Category Archives: business

Italy considering paid menstrual leave


Commentary at The Last Ditch:

Italy is on the verge of requiring employers to give their female employees paid leave for those days that the ladies are incommoded by their eerie, but somewhat regular, appointment with the moon.

I predict that once this becomes firmly entrenched in American society (by government regulation, of course), it will be only a matter of time — a short time at that — before workers refer to absent co-workers as having taken “a rag day.”

I further predict that it will be only a matter of time — a short time at that — before said workers will be fired for having said it. [Ronn Neff]  Ω

No doubt…

And then, afterwards: demands for paid PMS leave, separate from regular sick leave, because it would be misogynistic to expect women to have to use up their regular sick leave time for PMS, of course. And if you disagree, you hate women; if you say it at work, you’ve created a hostile environment, and you’re fired.


Multinational corporations pushing SSM in Australia, encouraging solidarity ‘rings’ in the workplace

Australia is not immune to the culture war and the social trends that have affected the rest of the West, contrary to some idiotically smug and arrogant Aussie commenters at this blog in the past; here’s another example:

In this space, I have mentioned the concerns of several Christian readers that they will face pressure in their companies to declare themselves in favor of same-sex marriage, or stand exposed as “bigots” and marginalized. This is now happening in Australia. A reader there sends this story from The Australian. Excerpts:

Some of the country’s biggest businesses have upped the ante in the crusade for marriage equality by asking Australians to wear a specially designed “acceptance ring” until same-sex marriage is legalised.

Led by accommodation provider Airbnb and supported by Qantas, ANZ, Fairfax Media and Foxtel, the Until We Belong campaign has been billed as the “most public declaration for marriage equality” so far.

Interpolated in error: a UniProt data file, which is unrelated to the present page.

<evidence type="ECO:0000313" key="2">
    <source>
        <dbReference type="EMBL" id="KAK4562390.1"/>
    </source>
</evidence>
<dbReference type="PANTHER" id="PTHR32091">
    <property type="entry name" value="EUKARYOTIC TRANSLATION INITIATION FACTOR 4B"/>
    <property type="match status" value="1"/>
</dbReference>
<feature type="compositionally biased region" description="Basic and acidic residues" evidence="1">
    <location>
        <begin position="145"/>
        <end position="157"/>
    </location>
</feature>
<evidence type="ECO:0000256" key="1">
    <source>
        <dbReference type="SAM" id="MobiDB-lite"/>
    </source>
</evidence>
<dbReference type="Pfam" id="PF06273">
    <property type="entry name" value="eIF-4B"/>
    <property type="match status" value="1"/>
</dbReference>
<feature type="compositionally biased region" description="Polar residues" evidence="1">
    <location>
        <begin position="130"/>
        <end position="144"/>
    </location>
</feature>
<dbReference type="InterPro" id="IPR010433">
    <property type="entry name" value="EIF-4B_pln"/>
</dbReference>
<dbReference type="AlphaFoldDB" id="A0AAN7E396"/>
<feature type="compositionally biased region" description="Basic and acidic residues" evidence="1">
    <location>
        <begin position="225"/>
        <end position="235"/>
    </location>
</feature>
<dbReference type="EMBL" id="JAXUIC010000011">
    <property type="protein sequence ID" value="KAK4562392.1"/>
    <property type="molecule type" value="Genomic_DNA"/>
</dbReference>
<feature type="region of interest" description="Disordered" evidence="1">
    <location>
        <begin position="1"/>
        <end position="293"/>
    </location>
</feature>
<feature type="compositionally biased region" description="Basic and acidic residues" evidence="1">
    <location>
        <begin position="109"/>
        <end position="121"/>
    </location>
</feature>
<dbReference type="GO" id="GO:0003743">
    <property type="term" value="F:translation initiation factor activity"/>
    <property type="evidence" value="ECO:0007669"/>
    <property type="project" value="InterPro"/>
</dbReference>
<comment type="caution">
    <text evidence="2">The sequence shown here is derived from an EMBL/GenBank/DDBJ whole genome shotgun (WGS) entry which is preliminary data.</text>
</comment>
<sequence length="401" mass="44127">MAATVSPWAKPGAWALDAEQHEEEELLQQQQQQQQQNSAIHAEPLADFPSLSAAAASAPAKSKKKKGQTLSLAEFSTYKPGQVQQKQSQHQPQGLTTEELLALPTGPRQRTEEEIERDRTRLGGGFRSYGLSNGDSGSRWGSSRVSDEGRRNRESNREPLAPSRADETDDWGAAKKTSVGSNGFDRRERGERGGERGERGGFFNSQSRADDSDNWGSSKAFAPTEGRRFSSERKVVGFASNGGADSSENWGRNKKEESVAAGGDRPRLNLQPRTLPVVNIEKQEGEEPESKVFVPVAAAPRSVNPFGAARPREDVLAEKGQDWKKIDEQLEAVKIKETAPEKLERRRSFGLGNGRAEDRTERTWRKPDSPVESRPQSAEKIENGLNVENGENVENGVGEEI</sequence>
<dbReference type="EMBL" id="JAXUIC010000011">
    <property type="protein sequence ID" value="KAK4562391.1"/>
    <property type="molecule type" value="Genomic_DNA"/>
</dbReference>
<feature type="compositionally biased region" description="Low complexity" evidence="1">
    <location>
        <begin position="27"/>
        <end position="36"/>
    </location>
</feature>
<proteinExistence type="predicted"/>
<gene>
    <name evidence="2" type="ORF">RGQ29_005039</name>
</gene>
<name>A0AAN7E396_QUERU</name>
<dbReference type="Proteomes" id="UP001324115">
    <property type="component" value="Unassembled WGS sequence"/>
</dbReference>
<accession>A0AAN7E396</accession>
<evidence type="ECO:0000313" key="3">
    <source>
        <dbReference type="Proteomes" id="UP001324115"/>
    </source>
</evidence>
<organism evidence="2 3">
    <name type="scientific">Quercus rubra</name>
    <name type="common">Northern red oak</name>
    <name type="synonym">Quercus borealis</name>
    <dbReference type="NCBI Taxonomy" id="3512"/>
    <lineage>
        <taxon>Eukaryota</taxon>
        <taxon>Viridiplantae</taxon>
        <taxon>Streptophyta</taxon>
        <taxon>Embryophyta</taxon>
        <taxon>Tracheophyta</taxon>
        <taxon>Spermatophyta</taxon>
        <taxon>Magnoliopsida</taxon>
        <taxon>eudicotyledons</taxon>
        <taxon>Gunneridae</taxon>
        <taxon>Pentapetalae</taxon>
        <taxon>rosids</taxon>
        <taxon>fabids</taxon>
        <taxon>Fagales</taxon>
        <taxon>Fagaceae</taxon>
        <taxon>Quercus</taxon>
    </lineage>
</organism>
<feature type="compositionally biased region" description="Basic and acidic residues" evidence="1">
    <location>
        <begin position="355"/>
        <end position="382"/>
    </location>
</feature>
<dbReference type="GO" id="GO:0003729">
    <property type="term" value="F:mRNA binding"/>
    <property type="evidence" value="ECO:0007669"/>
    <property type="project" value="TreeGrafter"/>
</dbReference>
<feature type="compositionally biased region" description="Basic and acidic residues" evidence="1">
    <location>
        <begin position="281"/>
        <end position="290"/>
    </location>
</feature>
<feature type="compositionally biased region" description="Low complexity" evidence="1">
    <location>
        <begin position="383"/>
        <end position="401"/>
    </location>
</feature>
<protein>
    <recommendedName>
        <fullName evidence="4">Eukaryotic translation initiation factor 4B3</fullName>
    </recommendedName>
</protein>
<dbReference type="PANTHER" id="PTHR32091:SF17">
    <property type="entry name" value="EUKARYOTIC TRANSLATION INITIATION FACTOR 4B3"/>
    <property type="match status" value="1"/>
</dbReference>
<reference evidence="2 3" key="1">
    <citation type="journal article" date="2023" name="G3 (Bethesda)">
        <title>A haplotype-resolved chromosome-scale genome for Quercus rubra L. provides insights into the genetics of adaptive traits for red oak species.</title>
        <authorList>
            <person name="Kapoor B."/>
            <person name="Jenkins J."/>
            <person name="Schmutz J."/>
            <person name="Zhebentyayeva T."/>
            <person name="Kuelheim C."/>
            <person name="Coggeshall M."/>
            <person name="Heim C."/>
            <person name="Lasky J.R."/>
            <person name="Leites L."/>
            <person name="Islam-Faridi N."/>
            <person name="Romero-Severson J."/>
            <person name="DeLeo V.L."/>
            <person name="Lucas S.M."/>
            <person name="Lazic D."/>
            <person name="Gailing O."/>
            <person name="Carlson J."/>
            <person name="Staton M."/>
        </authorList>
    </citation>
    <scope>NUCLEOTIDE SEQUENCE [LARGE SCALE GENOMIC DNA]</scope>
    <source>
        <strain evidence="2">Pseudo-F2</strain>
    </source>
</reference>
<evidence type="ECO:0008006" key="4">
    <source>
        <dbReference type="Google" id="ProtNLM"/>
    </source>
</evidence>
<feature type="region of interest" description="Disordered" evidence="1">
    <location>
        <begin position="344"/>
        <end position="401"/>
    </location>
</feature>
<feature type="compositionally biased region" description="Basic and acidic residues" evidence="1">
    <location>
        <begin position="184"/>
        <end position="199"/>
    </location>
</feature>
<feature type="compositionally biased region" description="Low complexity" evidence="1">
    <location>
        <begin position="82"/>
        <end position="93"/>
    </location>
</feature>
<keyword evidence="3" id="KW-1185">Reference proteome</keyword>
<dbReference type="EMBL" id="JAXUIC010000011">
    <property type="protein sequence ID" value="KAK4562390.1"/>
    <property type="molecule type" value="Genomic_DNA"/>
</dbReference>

The initiative calls on Aus­tralians to signal their support for same-sex couples by committing to wearing the ring, created by designer Marc Newson.

Airbnb Australia country manager Sam McDonagh said the campaign would involve the distribution of “hundreds of thousands” of the distinctive black metal rings to its hosts and guests, business partners and “key influencers”.

Qantas staff and cabin crew would wear them, he said, while Google Australia has also provided rings for its 1300 staff to wear. “Our goal is to build ­momentum around the issue of marriage equality and spark those conversations about ­acceptance,” Mr McDonagh said.


Marriage Alliance spokeswoman Sophie York, who is ­opposed to same-sex marriage, questioned whether people who opted not to wear their acceptance ring would be called upon to explain their decision. She pointed to the recent harassment of a Price­waterhouseCoopers executive and a Macquarie University ­academic by gay activists over their links with a Christian ­institution as a sign of what could happen when individuals failed to comply with the “same-sex marriage agenda”.

“Almost every day, Marriage Alliance hears from an employee who has come under pressure at work to participate in an activity or donate funds to support the push to redefine marriage,” Ms York said.

“Now we see big corporates giving away free jewellery to those who take the pledge, while providing an easy way to identify those who disagree with the company agenda.

“We know activists will stop at nothing — even accessories — to target people for demise.”


Qantas and Google yesterday confirmed their support for the campaign, but both said staff would not be under any obligation to wear the rings.

“We usually let our people know when we’re involved with a campaign like this, but there’s certainly no expectation that they will be part of it themselves,” a Qantas spokesman said. “They are welcome to join in, but it’s certainly not a requirement.”

No, of course not. No pressure at all. If Christians, Muslims, or others who work at these companies don’t want to wear the ring, nobody will force those hate-filled bigots to do what they don’t want to do. If they choose to advertise their bigotry by not joining in the campaign, that’s on them. It’s like back in the 1950s, during the Cold War in the US: if you didn’t want to show your patriotism by wearing a flag pin, nobody was going to make filthy communists like you do it.

“Surely you support marriage equality, don’t you? Then show your support for diversity and inclusiveness!”